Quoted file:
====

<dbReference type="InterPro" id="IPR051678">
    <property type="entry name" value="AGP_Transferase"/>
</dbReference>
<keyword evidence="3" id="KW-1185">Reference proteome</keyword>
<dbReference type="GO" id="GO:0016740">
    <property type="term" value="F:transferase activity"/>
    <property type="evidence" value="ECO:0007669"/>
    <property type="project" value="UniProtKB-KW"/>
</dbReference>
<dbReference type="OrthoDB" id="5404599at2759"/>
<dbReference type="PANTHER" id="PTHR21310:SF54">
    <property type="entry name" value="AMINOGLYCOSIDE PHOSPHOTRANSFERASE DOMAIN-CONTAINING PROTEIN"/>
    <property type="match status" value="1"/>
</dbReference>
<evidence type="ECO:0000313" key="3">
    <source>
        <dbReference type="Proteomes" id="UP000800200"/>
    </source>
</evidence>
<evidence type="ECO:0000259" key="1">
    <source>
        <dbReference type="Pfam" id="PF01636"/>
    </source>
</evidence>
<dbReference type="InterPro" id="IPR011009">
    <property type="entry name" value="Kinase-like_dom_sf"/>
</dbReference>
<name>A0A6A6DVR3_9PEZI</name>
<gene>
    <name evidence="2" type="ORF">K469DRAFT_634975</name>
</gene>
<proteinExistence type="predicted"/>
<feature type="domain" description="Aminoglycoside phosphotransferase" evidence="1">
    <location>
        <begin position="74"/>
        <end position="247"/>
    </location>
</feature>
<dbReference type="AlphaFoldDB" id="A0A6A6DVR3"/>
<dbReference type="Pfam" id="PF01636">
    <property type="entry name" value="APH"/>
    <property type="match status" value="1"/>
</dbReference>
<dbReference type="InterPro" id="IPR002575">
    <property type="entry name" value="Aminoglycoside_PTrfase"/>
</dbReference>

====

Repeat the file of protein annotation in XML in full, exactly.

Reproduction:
<dbReference type="InterPro" id="IPR051678">
    <property type="entry name" value="AGP_Transferase"/>
</dbReference>
<keyword evidence="3" id="KW-1185">Reference proteome</keyword>
<dbReference type="GO" id="GO:0016740">
    <property type="term" value="F:transferase activity"/>
    <property type="evidence" value="ECO:0007669"/>
    <property type="project" value="UniProtKB-KW"/>
</dbReference>
<dbReference type="OrthoDB" id="5404599at2759"/>
<dbReference type="PANTHER" id="PTHR21310:SF54">
    <property type="entry name" value="AMINOGLYCOSIDE PHOSPHOTRANSFERASE DOMAIN-CONTAINING PROTEIN"/>
    <property type="match status" value="1"/>
</dbReference>
<evidence type="ECO:0000313" key="3">
    <source>
        <dbReference type="Proteomes" id="UP000800200"/>
    </source>
</evidence>
<evidence type="ECO:0000259" key="1">
    <source>
        <dbReference type="Pfam" id="PF01636"/>
    </source>
</evidence>
<dbReference type="InterPro" id="IPR011009">
    <property type="entry name" value="Kinase-like_dom_sf"/>
</dbReference>
<name>A0A6A6DVR3_9PEZI</name>
<gene>
    <name evidence="2" type="ORF">K469DRAFT_634975</name>
</gene>
<proteinExistence type="predicted"/>
<feature type="domain" description="Aminoglycoside phosphotransferase" evidence="1">
    <location>
        <begin position="74"/>
        <end position="247"/>
    </location>
</feature>
<dbReference type="AlphaFoldDB" id="A0A6A6DVR3"/>
<dbReference type="Pfam" id="PF01636">
    <property type="entry name" value="APH"/>
    <property type="match status" value="1"/>
</dbReference>
<dbReference type="InterPro" id="IPR002575">
    <property type="entry name" value="Aminoglycoside_PTrfase"/>
</dbReference>